Jackson Anthrop:

I'm not sure I really need to say much about Jackson, as anyone reading this article probably knows who he is already. For those few (possibly no) people who stumbled across a Purdue recruiting article, Jackson is following his two brothers to Purdue, with his brother Dru playing as a walk-on guard for the Boilermakers, and his brother Danny starring for the Purdue football team before he went full Purdue and let his knee explode on the field at the end of his junior year. As far as I know, Jackson is a grey shirt, which means that he is really the first recruit for the 2017 class. A Grey Shirt means that Jackson will delay enrollment at Purdue until the second semester of his freshman year, allowing him to count towards next year's scholarship count, while maintaining freshman eligibility for the 2017 season. Anthrop is a do everything athlete, that plays football, basketball, and baseball, and will probably beat your ass in ping-pong, darts, hopscotch, and tiddly winks. We all know the guy that does everything well, and Jackson is that sort of guy. If you're that guy, it's awesome. If you're not that guy, you secretly loathe him, because you took up curling in an effort to beat him in something 3 years ago, and he just destroyed you in his first attempt without even knowing the rules, and playing (is playing the correct term for curling) in boat shoes and jeans. The Anthrop name carries some serious weight at Purdue, and rolling that dice on another Anthrop seems like a good idea.

TE:

The Situation: Purdue currently has 4 tight ends on the roster, and possibly an H-Back in the running back stable. Purdue would have taken the right tight end, but didn't find one, and skipped position in this signing class.

OL:

The Situation:

Purdue graduated three offensive linemen, most importantly, starting left tackle David Hedlin and starting center, and Purdue institution, Robert Kugler. Purdue has a plethora of guys that can play guard, and Kirk Barron is slated to step into the starting center position, but tackle, both left and right, is a little thin. Purdue really needed to bring in a guy that could compete right away at left tackle, as Cam Cermin and Marteesee Patterson are the only real options at the position, and both are probably suited at right tackle, especially Patterson. This position had a bunch of turnover during recruiting with players decommitting en masse after Jim "burning" Bridge, abandoned ship for Duke late in the process, leaving Purdue in need of offensive linemen, but without an offensive line coach, because Purdue needs recruiting handicaps to make it fair for everyone else.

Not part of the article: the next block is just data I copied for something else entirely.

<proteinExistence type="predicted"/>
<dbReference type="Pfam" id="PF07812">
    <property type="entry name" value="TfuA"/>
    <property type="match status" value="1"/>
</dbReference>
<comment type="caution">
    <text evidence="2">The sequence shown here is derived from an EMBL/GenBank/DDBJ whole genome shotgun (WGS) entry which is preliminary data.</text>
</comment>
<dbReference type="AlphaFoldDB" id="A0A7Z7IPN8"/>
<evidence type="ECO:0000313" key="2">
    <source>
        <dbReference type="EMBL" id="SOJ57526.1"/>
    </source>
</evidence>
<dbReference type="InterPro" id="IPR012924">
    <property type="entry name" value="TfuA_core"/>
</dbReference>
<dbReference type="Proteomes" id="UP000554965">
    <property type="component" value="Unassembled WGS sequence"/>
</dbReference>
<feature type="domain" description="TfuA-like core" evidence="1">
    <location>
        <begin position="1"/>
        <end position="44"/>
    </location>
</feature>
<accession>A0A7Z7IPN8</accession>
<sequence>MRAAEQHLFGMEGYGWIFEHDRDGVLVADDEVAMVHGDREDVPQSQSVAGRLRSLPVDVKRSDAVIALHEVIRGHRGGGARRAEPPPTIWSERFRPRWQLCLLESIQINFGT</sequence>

The Recruit(s):

Jalen Neal:

Purdue needed someone who could come in and physically compete for one of the tackle spots day 1. At 6'8, 310 pounds, Jalen Neal fills that role. Neal has ideal size to play either left or right tackle. If Cam Cermin holds down the left tackle spot, Neal can either provide depth at left tackle, or slide over the right and compete for a starting spot. In an ideal world, Neal holds down left tackle, allowing Cermin to stay at his more comfortable right tackle spot. At worst, Neal can provide some ready made depth at both tackle spots. If he's terrible (which I don't think he will be) he only takes up a scholarship for 2 years, and allows whoever is coaching Purdue in two years to look for another solution. At best, he comes in a wins the starting left tackle job, and uses his freakish size to help keep either Blough or Sindelar upright, and open holes for Markel Jones. Basically, Purdue needed a tackle right now, and a 6'8, 310 pound JuCo fills that need. This is a low risk, high reward type of gamble.

Tanner Hawthorne: